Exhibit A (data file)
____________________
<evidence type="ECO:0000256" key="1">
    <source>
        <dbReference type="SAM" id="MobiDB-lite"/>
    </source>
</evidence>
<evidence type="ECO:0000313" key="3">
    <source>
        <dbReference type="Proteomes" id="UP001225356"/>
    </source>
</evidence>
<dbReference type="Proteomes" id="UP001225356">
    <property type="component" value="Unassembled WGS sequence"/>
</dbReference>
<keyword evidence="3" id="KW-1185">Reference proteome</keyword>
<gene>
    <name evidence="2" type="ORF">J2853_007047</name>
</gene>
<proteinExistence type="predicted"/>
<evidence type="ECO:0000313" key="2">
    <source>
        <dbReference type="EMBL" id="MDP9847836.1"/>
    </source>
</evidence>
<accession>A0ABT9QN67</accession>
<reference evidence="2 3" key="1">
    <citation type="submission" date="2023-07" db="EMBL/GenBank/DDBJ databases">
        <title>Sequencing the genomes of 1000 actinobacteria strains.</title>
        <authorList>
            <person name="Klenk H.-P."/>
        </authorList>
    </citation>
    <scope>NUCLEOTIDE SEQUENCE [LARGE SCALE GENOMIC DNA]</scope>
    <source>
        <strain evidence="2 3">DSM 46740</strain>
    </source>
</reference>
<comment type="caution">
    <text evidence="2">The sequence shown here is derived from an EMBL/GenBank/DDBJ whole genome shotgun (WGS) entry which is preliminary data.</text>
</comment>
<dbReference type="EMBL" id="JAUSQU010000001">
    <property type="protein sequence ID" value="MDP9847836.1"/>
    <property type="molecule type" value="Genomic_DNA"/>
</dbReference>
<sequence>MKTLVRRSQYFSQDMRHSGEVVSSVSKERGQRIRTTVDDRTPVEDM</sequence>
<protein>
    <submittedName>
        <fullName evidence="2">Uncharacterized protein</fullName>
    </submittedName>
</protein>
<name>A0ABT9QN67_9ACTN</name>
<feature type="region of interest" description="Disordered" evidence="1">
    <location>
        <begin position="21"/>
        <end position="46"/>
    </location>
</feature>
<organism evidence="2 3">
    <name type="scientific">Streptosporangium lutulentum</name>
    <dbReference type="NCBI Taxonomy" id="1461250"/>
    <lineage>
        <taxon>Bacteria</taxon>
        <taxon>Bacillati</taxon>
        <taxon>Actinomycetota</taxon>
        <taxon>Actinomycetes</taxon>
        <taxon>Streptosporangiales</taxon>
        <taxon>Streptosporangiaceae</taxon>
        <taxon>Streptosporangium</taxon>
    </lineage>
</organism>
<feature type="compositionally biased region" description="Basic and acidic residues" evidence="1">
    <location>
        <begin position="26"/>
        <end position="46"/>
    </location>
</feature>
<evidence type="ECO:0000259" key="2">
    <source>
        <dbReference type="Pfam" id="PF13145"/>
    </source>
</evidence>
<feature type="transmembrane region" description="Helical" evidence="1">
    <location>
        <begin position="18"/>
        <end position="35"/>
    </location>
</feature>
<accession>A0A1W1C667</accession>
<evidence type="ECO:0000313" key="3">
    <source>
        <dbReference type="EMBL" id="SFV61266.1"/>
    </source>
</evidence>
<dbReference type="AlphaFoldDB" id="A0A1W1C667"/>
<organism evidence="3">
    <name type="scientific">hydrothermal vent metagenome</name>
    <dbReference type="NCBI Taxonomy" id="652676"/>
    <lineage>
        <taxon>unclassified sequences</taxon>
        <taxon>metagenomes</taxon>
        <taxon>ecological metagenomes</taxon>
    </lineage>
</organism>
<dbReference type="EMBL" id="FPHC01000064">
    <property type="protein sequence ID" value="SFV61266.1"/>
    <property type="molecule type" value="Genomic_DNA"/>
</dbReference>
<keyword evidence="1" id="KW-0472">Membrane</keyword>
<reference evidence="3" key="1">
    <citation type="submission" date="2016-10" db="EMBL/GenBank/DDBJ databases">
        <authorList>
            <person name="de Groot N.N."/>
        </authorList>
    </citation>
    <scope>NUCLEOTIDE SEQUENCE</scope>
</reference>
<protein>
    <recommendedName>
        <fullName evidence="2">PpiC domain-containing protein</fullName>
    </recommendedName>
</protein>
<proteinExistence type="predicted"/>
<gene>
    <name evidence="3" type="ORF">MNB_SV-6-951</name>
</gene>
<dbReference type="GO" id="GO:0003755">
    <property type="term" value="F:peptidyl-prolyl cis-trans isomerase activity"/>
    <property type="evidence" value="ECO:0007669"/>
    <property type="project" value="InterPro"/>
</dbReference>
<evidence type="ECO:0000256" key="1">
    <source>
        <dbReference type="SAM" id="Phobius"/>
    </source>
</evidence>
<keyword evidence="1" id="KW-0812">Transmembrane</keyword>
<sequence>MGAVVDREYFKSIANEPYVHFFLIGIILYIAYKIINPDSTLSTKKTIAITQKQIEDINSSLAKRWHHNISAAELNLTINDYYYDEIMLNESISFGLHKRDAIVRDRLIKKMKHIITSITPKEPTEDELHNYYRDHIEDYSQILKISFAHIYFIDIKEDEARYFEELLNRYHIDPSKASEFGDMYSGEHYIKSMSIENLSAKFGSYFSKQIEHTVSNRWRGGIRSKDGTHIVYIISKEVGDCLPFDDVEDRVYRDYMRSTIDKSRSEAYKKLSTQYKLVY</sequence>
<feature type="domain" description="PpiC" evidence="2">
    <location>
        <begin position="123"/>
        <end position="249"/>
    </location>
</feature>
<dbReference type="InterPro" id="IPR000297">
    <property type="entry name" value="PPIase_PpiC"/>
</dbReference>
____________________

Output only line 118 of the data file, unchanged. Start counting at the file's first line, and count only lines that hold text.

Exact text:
        <fullName evidence="2">PpiC domain-containing protein</fullName>